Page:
1. What if I am accused of Marriage Fraud?

The best way to prevent an accusation of marriage fraud is to document the validity of your marriage thoroughly and exhaustively, from the outset. There is no such thing as submitting too much evidence. In filing the I-130, you can provide any credible evidence to establish that your marriage is bona fide; you can also bring additional evidence to the interview, that you obtain between the time of filing and the interview.

If the USCIS officer suspects marriage fraud, you will likely be referred for a second ‘marriage fraud’ interview, typically referred to as a ‘Stokes interview.’

Some red flags for an officer may be if a couple: has a significant age gap, doesn’t speak the same language, are of different religions, does not live together (or has never lived together), has had multiple divorces, has filed numerous prior petitions, dated for a short period of time, or married while one party is in removal proceedings.

A Stokes interview could be conducted the same day as the initial interview or scheduled for a later date.

During the interview, the couple will be separated, and likely asked a series of identical questions. The officer will compare the answers to see if the answers match. Another tactic that an officer may use is to examine the house keys of a couple, to see if they match. In extreme cases, an officer may visit the couple’s home to confirm that they live together.

If you have a few of the red flags, or if you have been referred for a Stokes (fraud) interview, you must consult an experienced immigration attorney. An attorney may accompany you to your interview, and an experienced attorney will help you decide whether that is advisable and will help you prepare fully for the interview.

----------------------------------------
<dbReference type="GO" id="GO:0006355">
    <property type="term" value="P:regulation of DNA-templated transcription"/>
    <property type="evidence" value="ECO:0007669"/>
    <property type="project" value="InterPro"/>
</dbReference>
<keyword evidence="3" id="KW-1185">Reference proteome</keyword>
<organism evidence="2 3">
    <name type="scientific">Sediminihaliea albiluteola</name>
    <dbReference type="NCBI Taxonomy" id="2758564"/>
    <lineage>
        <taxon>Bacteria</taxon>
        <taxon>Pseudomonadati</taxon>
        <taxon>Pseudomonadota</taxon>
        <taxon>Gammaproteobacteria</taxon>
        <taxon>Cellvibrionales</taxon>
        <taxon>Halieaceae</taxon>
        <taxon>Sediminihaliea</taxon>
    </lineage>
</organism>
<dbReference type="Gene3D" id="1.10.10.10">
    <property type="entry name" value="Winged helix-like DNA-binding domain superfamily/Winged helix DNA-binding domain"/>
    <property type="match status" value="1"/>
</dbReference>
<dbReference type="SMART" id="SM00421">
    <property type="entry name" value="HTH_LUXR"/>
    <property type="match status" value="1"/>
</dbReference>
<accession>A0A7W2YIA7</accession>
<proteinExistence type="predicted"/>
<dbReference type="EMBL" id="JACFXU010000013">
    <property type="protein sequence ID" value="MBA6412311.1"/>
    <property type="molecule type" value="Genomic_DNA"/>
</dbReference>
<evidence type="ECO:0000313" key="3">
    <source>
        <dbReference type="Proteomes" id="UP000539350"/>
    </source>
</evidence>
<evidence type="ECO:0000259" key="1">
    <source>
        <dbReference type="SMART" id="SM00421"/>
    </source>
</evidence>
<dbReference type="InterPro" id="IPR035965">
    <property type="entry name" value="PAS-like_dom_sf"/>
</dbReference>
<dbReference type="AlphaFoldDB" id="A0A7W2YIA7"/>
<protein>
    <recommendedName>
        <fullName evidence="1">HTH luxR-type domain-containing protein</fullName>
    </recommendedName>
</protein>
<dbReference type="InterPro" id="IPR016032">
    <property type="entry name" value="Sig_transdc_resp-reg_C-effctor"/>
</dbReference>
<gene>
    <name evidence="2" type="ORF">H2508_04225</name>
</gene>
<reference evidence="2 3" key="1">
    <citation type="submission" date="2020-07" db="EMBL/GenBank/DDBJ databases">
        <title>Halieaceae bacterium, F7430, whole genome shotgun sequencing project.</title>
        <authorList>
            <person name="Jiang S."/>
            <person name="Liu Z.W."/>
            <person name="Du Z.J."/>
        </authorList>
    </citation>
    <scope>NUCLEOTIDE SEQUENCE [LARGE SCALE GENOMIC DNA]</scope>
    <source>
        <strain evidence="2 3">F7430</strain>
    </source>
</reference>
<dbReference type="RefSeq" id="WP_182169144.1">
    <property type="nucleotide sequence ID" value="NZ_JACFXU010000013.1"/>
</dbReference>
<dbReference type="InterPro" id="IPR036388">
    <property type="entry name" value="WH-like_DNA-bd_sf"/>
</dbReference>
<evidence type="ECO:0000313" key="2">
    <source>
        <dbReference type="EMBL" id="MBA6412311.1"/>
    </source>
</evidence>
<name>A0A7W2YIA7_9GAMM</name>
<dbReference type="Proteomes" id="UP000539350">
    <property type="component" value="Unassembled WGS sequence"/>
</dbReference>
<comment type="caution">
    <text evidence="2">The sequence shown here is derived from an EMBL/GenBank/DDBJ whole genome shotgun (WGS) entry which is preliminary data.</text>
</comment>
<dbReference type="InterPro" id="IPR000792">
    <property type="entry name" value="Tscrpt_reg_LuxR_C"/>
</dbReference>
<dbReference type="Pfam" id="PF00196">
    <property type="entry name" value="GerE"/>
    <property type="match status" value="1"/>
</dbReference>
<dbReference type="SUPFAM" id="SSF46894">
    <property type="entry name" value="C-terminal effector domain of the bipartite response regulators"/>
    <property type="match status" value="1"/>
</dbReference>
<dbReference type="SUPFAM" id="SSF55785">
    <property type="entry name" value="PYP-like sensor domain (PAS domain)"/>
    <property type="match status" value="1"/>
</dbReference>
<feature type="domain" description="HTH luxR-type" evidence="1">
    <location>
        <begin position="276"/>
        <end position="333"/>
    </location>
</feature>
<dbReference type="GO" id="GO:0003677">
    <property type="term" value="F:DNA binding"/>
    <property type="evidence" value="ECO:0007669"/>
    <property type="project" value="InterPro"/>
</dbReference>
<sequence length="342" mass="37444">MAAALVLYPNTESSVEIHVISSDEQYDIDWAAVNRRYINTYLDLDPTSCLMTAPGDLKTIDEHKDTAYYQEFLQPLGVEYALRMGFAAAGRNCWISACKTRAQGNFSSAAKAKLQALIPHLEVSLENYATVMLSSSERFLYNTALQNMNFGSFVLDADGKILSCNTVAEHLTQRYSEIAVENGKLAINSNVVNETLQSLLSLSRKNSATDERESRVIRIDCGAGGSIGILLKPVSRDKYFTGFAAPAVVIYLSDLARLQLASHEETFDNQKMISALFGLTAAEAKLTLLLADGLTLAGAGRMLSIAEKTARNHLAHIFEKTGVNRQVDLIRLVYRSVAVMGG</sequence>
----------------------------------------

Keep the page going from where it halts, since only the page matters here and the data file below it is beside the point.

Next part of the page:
1. Challenging Marriage Fraud

If USCIS believes that you have engaged in marriage fraud, the officer may request more evidence that your marriage is bona fide. Alternatively, your case may be denied, and USCIS would likely institute removal proceedings against you.

In most cases, you will be able to argue that your marriage is bona fide, in front of the immigration judge. Many people have non-traditional marriages or ‘anomalies’ in their relationship; however, oddities must be documented and explained. It is imperative to challenge a finding or allegation of marriage fraud, as the penalties can be severe.

  1. Penalties for Committing Marriage Fraud

If an individual is suspected of marriage fraud, they could face many penalties criminal, immigration and civil penalties.

Deportation: If you are a non-citizen, immigration can initiate removal proceedings against you, and if you hold a non-immigrant visa (example: tourist or student visa), it could be revoked.

Civil: A formal finding of marriage fraud will also preclude you from having another immigrant visa/green card approved in the future (even if the future marriage is legitimate). This is true for people who have entered, attempted to enter into, or “conspired to enter into a marriage for the purposes of evading the immigration laws” of the United States. INA §204(c)

Criminal: Committing Marriage Fraud, to evade US immigration law is a federal offense. It carries a fine of up to $250,000 and 5 years in prison.

Depending on the circumstances of the fraud, and representations made to consular or USCIS official, an individual may also be charged with visa fraud, or making misrepresentations.

If you have been charged with marriage fraud, or are having trouble documenting your relationship, please contact an immigration attorney who is trustworthy and knowledgeable! Our attorneys at Landerholm Immigration, APC, are experienced in marriage-based green cards. Please feel free to call us at (510) 491-0291 to see how we can help!